You Just Gotta Love Christmas is the first new Peter Cetera album in four years since Another Perfect World. His output in the last ten years has been less prolific in contrast to the many recordings he made in the ’70s and ’80s with and without Chicago. But he hadn’t completely dropped off the face of the earth; he was recently on a concert tour playing the hits with an orchestra. Cetera admits he is in no hurry to do the record-and-tour grind. “The rut I was in with the people that I had been previously been with it took the heart right out of me,” he says. “I’m the type of person who needs to write for a purpose. I would love to do another studio album and with the Viastar people we are going to do that. So that is the next phase of my ‘Hello world, I’m back.'”

Since leaving Chicago in 1985 as their bassist and vocalist for 17 years, Cetera continued having hit songs, including two number ones “Glory of Love” and “The Next Time I Fall.” Of the six studio albums he recorded as a solo artist, World Falling Down (1992) is probably regarded as his most poignant and personal. “Yeah, without a doubt,” the singer agrees. “To me, I just did love that album. I worked a lot with [producer] Andy Hill in London. I look back with fond memories of that. Part of the bittersweet thing with my solo career that I haven’t been with the right company or people that have helped me to promote this in a way that it should have been.”

As hard as he might try or not, Cetera will be forever linked with Chicago. More than eligible to be in the Rock and Roll Hall of Fame since 1994, Chicago-a group that had many hits and sold millions of records- has yet to even be nominated for that prestigious honor. Cetera’s opinion about that oversight hints at disappointment and indifference.

“I don’t know how I would react. I’ve been now out of Chicago longer than I was in Chicago. If they get inducted, great. But I think it’s ironic that we haven’t been nominated. [Chicago] had so many wonderful songs and has been such a part of people’s lives. When it’s time for me to retire and if they nominate me, I’ll go [to the ceremony]. I’m not ready to retire yet.”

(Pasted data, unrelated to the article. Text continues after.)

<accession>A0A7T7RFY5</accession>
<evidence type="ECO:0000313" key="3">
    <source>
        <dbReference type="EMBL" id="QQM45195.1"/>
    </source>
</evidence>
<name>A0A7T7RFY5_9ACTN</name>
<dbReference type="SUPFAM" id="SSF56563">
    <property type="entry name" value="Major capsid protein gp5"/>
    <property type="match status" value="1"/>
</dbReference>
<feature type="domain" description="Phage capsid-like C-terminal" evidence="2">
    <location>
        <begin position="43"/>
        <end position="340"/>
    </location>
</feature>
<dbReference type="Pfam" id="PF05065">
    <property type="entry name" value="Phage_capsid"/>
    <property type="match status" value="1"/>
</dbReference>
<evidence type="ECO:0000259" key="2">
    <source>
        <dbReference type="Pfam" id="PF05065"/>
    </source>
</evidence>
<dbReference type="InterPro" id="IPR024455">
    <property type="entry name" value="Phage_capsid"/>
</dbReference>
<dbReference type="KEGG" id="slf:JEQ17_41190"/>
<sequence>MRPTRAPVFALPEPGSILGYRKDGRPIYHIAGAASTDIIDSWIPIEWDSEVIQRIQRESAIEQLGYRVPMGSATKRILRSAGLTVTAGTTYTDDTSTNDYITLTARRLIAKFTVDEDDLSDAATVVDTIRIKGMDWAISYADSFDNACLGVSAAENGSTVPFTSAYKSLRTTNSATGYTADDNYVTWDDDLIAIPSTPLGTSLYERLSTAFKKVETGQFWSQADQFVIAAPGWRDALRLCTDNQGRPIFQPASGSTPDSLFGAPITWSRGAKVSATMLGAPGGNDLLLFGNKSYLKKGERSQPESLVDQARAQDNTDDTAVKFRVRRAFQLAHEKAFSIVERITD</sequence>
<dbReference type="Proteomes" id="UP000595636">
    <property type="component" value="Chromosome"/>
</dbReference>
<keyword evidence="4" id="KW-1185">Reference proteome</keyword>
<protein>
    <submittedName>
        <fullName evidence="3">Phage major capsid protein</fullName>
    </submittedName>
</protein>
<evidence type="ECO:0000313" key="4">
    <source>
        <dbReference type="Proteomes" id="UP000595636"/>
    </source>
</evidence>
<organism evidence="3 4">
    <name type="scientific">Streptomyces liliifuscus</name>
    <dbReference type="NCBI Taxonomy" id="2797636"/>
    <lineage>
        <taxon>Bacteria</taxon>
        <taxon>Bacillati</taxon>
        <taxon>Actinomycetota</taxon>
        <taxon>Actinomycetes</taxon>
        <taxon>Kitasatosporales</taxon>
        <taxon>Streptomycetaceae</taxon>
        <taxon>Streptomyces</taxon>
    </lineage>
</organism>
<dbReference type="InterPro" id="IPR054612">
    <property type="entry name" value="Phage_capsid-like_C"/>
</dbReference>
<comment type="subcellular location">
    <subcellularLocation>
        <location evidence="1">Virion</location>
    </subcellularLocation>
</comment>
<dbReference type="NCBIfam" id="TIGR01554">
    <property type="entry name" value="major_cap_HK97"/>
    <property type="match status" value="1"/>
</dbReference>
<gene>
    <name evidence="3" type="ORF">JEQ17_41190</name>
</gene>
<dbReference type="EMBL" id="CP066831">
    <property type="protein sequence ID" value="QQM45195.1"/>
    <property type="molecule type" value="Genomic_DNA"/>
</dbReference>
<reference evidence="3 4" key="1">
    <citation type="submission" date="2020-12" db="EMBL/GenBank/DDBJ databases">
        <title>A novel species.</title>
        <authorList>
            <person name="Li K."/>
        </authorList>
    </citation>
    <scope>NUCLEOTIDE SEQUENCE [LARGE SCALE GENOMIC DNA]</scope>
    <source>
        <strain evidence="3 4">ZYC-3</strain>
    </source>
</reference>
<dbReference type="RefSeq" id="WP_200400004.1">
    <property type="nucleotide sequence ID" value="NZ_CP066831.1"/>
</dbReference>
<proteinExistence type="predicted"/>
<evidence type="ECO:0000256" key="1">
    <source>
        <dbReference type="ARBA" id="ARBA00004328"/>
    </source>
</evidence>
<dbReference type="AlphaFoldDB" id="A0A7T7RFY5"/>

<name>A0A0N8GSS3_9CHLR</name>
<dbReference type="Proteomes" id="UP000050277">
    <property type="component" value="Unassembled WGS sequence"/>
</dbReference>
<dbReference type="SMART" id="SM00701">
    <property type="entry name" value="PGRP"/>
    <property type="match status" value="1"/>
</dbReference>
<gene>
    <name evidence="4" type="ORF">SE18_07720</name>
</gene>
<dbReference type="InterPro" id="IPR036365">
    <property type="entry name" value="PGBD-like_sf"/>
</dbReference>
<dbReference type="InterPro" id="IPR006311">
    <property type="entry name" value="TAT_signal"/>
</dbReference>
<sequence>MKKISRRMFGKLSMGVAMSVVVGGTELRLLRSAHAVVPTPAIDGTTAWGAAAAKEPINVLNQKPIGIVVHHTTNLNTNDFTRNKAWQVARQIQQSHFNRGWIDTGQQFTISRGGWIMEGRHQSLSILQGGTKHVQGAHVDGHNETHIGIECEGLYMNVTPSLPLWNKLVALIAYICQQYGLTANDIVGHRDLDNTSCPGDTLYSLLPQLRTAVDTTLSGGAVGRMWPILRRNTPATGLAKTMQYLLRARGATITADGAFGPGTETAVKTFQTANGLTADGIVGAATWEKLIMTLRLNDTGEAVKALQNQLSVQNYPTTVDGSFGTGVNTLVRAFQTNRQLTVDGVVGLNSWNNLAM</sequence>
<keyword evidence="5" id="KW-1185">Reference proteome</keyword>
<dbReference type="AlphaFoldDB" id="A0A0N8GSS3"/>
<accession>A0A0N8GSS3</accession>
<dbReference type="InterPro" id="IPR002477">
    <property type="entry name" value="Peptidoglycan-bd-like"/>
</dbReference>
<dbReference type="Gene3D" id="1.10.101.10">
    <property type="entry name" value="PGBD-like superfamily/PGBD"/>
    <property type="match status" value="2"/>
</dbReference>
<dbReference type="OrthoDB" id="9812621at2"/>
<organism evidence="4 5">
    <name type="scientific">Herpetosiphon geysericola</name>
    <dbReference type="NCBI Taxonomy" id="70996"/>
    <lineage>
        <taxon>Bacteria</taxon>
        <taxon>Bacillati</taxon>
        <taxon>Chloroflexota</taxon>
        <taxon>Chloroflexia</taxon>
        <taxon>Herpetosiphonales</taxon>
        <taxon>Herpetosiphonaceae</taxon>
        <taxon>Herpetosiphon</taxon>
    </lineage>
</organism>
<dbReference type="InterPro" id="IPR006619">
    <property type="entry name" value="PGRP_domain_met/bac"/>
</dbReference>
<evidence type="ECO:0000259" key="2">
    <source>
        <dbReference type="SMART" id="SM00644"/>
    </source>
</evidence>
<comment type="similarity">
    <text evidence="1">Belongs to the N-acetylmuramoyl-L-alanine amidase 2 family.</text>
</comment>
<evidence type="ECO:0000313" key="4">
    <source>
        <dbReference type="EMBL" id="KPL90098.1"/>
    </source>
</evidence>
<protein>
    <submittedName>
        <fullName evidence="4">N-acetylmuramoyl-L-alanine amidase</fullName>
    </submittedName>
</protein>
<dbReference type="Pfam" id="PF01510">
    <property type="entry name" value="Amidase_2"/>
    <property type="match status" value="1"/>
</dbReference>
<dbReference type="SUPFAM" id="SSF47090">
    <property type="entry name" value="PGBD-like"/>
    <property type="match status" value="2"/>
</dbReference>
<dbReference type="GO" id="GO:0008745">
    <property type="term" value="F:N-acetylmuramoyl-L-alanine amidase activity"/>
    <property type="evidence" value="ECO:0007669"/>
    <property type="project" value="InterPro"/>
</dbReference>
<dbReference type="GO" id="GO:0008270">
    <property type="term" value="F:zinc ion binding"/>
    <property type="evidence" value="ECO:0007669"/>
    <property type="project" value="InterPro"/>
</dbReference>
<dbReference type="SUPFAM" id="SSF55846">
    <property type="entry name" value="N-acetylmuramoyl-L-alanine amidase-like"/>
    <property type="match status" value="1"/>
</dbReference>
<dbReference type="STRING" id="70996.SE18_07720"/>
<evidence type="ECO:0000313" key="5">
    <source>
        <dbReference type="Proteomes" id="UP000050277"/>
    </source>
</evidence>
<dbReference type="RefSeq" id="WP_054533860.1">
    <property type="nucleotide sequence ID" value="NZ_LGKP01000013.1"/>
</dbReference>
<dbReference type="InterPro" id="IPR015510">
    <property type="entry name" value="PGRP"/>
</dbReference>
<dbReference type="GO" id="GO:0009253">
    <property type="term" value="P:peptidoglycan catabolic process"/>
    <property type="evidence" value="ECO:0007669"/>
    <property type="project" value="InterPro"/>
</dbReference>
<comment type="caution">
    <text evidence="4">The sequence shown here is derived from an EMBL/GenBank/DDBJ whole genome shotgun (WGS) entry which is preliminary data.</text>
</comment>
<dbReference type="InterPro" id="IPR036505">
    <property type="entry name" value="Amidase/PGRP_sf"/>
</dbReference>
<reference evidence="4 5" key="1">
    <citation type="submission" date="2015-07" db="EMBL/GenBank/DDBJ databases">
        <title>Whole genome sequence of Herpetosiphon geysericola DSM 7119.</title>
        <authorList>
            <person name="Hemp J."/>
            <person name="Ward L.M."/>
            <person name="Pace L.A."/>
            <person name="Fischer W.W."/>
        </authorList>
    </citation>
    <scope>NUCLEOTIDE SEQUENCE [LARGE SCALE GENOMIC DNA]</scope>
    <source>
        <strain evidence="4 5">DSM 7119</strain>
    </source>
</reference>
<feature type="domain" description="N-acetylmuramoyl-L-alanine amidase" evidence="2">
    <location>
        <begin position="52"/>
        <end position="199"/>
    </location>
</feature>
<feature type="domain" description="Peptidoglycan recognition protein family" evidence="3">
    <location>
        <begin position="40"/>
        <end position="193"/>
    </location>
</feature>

Today Cetera is not looking back but rather ahead with this new holiday album and making more music. “I know there are a lot of people who have been asking, “Are you going to do a reunion [with Chicago]?’ That doesn’t thrill me. When people listen to this Christmas album they’ll understand why I waited and did it the way I did.”

Judging from the very positive reaction of his fans’ postings on his web sites, Peter Cetera’s songs still touch people of all generations, “It’s astounding the number of hits I get from all around the world,” he says. “People are saying ‘Oh I am so happy you are talking to us.’ And I’m excited back. Of course it’s flattering. You realize how important you are to so many people. It’s an eye-opening experience.”

Photo from http://www.petercetera.com

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One thought on “From the Archives: An interview with Peter Cetera

  1. Early Chicago is hard to duplicate, but the sound is still great. I have been listing to Chicago since the first album.